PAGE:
Building Healthy Environments and Climate Resiliency (Track 2)
All times are in Eastern Time (ET)
Where we live impacts our health. Our environment can determine whether we have higher health risks from disease or injury. And for many communities, the effects of climate change exacerbate existing environmental health challenges.
Topics explored in this track include the built environment and safe neighborhoods, climate adaption solutions, environmental justice, toxicants, water quality, safe and healthy housing, and food systems.
Concurrent Sessions 1: 4:00 pm – 5:15 pm, Tuesday, September 21, 2021
Public health has a role in educating and empowering community members to register to vote and participate in elections as a way to improve representation in a process that determines the policies that shape the conditions of our lives. We can advance health equity by strengthening civic participation and improving access to the ballot. This session will explore the relationship between civic participation and individual and community health outcomes and identify strategies to visualize data, create a narrative, and lead campaigns to register and engage voters.
Concurrent Sessions 2: 10:30 am-11:45 am, Wednesday, September 22, 2021
This methodologically diverse panel investigates community-based food production, relationships to national and global food systems, and culturally appropriate climate resilience. Analysts with the Great Lakes Indian Fish & Wildlife Commission describe efforts to incorporate wild-harvested traditional foods into federal food regulatory regimes and culturally appropriate resilience planning. Researchers at the Johns Hopkins Berman Institute of Bioethics then evaluate normative arguments for increased local control over food production and distribution in US communities.
Concurrent Sessions 3: 12:00 pm-1:15 pm, Wednesday, September 22, 2021
This session will highlight the impact evictions can have on public health outcomes. It will include an examination of eviction processes in cities across the country, including the role that nuisance laws play in driving evictions. It will also examine how a deeper understanding of the health impacts of evictions can inform policy development, using the emerging strategy of Proactive Rental Inspection Programs as an example.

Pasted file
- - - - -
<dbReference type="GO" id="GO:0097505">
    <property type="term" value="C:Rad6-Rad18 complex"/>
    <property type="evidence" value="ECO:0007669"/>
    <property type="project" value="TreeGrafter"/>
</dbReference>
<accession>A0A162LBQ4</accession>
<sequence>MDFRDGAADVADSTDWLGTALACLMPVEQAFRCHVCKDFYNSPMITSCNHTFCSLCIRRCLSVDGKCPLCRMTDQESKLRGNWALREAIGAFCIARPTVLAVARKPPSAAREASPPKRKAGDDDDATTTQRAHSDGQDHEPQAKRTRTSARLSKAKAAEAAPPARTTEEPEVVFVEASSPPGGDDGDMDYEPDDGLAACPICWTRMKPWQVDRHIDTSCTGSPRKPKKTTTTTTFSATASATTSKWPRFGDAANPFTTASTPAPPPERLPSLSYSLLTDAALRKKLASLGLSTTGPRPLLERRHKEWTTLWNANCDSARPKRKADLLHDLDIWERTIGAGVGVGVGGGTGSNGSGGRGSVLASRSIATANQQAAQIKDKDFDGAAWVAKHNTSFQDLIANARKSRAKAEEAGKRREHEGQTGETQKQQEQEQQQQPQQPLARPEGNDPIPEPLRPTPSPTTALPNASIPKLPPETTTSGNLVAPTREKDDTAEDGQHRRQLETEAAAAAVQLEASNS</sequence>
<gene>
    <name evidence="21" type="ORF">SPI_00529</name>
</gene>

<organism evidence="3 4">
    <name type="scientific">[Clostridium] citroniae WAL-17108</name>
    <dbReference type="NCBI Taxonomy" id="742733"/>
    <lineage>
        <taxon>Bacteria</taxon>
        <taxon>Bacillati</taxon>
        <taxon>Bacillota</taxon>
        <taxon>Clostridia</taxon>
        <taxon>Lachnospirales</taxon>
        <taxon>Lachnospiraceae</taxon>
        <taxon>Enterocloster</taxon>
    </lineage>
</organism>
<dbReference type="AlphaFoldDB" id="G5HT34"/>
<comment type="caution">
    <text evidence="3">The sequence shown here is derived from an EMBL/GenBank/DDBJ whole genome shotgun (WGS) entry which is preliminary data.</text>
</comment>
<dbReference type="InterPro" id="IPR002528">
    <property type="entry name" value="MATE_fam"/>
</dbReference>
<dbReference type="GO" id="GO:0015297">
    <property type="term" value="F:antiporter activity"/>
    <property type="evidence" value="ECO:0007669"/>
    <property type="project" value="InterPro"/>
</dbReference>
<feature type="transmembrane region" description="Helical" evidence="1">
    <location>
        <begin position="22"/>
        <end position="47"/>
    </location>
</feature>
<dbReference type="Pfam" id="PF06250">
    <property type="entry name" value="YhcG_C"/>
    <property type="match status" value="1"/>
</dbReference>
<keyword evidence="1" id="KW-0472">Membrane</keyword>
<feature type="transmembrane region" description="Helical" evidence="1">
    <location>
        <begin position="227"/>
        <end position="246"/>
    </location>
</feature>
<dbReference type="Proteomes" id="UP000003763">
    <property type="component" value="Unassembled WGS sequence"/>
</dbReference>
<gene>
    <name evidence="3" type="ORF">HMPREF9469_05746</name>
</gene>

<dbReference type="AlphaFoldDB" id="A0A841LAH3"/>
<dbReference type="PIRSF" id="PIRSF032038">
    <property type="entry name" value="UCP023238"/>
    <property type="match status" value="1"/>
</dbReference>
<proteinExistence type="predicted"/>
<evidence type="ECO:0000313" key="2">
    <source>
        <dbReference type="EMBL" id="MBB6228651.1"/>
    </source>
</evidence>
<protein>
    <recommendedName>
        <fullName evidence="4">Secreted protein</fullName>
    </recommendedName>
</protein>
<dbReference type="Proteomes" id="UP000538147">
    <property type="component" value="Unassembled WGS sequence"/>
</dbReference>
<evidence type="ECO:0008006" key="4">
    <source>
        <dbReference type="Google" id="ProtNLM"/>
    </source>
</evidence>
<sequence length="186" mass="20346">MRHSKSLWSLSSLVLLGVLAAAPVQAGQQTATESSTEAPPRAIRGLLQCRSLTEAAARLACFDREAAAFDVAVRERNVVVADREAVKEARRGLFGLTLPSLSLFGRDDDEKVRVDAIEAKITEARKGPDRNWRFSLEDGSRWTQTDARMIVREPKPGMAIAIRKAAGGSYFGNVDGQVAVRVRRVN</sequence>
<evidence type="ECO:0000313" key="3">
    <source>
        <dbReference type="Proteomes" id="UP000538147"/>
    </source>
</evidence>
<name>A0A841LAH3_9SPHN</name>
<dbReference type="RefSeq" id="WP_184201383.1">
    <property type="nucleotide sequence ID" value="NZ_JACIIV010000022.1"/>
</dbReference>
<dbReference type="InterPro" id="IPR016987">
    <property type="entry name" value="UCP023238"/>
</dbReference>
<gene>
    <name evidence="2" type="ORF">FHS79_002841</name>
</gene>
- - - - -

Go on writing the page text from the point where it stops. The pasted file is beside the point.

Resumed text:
Concurrent Sessions 4: 3:00 pm-4:15 pm, Wednesday, September 22, 2021
Toxic trash is choking our oceans and the nation’s poorest communities. The tobacco and single-use plastics industries tirelessly invent new products that create more severe problems for regulators and institutions like schools. This session will describes how plastic and tobacco product waste problems are impacting water quality and creating environmental injustice, and will propose solutions like adaptation (storm water management), traditional environmental law (hazardous waste compliance), and policies to tackle trash and health equity (sales prohibitions and regulation).
Concurrent Sessions 5: 4:30 pm-5:45 pm, Wednesday, September 22, 2021
Climate change is a major public health challenge because of its multi-dimensional influence on physical, biological, and ecological systems. Climate change has been correlated to increased frequency and intensity of extreme weather. This session will explore the connections between extreme weather and health. Session presenters will describe strategies to engage public health and emergency management entities along with opportunities to leverage existing U.S. laws through revised policies to mitigate the health consequences of climate change.
Using Strategic Foresight and Scenarios in Policy Development for Climate Adaptation and Resiliency in Public Health
Concurrent Sessions 6: 10:00 am-11:15 am, Thursday, September 23, 2021
New data, IPCC reports, the disastrous California wildfire season, and COVID-19 have highlighted the urgency of the climate crisis and its effects on communities and their health. This session will highlight opportunities for communities to pursue regulatory approaches to address the health effects of climate change and build resiliency within their community. These opportunities also allow communities to address issues related to social and structural barriers to health equity while adapting to climate change.
Strategies for Increasing Health Equity While Addressing Climate Change Across Sectors and in the Built and Natural Environments
Concurrent Sessions 7: 1:00 pm-2:15 pm, Thursday, September 23, 2021
Climate change adversely affects poor and marginalized communities, making them most likely to suffer the greatest losses and have the least ability to recover from the impacts of climate change. Addressing climate change represents an opportunity to improve community health and resilience through measures that reduce inequities and increase power over resources and decision-making. This session will examine local, state, and federal interventions in housing, land use, agriculture, energy, transportation, forestry, and workforce development that simultaneously mitigate climate change and increase health equity.
Concurrent Sessions 8: 2:30 pm-3:45 pm, Thursday, September 23, 2021
Drawing on examples ranging from flame retardants to electricity grid design, session presenters will describe efforts to reshape policy in response to insights about public health impacts, including impacts arising from—or amplified by—climate change.